For Sun herself, a sustainable lifestyle has become second nature, and it's something she is encouraging at her workplace. With a couple of others at TU/e she is part of the TU/e Low Carbon Travel Initiative, and she urges people to think twice before taking a flight to a conference, to find instead a greener alternative.
Freedom of choice
For her doctorate, too, Sun went in search of more sustainable options. She had thought she could skip printing her thesis, but was frustrated to learn that a digital version alone would not suffice. “To be able to gain a doctorate, you have to submit a minimum number of hard copies, the number varies per department. Two of these are for the TU/e Library and each member of the doctoral committee receives a hard copy. But I've published all my research on open access platforms. Besides, every thesis produced at a Dutch university can be viewed online through the university libraries. All these theses are publicly available, free of charge. Sometimes an old-fashioned tradition is ripe for a critical review.”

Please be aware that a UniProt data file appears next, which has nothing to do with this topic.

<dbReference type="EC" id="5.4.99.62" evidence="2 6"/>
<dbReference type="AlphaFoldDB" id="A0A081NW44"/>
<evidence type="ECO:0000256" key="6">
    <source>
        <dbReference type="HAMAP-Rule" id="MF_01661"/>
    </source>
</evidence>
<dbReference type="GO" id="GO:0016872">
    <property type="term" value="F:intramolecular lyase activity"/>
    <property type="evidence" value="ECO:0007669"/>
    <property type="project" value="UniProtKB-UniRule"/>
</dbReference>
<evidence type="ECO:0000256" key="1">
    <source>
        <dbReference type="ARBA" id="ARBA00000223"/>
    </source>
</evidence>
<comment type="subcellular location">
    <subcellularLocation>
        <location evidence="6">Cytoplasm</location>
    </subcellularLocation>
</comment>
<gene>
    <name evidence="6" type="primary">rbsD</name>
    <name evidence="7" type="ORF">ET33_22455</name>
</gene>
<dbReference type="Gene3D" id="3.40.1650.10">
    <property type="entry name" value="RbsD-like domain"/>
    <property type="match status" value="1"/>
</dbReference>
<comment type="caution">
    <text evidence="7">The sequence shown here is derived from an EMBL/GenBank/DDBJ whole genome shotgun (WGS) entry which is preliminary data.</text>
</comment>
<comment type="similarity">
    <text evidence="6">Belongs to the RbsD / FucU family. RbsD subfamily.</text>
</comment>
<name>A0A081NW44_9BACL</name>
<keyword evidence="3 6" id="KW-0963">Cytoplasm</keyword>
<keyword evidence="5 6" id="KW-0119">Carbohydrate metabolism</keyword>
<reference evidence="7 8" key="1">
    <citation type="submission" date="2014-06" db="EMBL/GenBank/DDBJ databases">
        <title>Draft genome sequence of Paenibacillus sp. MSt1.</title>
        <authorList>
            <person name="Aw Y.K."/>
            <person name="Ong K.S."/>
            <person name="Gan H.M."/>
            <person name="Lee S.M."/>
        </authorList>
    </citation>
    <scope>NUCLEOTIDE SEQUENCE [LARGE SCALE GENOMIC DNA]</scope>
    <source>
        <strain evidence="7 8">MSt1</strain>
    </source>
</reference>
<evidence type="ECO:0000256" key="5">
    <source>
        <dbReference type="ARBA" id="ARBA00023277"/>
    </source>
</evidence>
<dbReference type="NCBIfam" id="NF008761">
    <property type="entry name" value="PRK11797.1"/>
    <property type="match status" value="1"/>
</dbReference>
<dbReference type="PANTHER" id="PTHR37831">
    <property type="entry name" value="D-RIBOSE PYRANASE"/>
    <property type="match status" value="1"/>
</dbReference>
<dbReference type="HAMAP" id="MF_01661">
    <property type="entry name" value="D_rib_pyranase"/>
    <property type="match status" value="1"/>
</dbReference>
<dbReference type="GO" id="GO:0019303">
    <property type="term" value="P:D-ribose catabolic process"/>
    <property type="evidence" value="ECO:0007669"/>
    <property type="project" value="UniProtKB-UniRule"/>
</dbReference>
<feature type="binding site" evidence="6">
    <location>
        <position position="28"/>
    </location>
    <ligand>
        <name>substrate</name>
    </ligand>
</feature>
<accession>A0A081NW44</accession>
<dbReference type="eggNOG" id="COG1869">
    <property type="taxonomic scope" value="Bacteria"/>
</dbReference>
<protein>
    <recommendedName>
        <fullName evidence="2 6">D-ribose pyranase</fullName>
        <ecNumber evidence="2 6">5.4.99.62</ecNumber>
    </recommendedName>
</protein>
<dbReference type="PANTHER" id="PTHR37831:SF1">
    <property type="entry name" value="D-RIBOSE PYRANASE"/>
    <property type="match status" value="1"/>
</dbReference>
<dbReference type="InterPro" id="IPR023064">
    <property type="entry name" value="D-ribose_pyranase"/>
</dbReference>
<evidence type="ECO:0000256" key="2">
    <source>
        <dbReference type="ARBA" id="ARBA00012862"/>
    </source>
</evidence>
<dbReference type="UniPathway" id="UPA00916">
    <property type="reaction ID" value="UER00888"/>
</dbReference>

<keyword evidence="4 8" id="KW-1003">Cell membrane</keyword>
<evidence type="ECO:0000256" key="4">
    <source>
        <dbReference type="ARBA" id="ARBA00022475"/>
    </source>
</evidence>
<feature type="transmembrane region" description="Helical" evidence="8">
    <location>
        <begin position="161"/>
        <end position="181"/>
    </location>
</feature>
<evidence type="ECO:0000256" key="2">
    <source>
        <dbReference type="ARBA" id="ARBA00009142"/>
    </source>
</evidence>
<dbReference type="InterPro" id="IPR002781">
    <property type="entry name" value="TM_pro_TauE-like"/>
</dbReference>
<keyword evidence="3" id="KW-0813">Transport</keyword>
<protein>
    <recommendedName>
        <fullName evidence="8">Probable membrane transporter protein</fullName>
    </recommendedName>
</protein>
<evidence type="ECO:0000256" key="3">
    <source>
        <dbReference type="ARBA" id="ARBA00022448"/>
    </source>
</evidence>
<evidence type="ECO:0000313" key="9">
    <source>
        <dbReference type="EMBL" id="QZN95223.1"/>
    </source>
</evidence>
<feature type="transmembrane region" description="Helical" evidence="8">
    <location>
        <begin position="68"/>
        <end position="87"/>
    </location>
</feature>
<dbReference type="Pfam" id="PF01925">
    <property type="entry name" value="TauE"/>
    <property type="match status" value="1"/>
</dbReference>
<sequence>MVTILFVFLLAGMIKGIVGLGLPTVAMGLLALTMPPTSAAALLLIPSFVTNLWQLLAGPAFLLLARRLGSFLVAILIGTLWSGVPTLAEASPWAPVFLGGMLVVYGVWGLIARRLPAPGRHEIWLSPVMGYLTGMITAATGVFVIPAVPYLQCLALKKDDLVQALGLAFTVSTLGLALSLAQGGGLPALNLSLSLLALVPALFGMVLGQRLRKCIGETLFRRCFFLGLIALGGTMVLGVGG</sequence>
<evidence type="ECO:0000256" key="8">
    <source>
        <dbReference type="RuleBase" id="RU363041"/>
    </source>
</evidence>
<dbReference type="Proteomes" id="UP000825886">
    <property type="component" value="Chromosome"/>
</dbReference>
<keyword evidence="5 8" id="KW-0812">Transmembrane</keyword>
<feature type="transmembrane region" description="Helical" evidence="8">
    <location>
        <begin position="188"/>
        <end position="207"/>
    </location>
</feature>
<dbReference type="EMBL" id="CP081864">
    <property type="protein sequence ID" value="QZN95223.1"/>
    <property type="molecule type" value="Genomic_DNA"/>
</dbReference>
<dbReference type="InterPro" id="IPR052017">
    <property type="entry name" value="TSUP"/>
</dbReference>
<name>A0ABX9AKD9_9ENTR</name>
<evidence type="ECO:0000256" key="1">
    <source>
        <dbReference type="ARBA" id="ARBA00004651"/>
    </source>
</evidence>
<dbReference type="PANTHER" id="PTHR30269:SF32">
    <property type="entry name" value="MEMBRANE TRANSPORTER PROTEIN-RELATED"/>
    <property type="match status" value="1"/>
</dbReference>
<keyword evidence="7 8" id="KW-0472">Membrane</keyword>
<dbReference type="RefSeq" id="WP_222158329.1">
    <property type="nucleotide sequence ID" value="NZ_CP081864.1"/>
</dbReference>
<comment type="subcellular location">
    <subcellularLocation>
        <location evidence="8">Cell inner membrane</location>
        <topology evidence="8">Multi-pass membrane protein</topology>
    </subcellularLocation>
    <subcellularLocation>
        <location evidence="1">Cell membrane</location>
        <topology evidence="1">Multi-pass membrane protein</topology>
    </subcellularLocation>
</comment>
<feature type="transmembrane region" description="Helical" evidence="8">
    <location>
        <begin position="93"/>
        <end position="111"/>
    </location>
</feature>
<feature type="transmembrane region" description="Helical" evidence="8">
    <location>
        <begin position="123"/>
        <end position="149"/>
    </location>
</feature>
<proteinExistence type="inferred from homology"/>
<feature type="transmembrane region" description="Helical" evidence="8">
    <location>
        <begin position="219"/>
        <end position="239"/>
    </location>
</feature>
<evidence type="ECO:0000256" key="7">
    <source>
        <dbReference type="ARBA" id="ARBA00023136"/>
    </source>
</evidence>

Sun underscores the need for non-printing to be an option for those who want it. “Freedom of choice, instead of being forced to waste paper and money. After all, every PhD candidate is entitled to university assistance with their printing costs, which for TU/e means hundreds of thousands of euros every year. This taxpayer's money can be more usefully spent. With a digital version everyone can decide for themselves whether and which parts they print out.”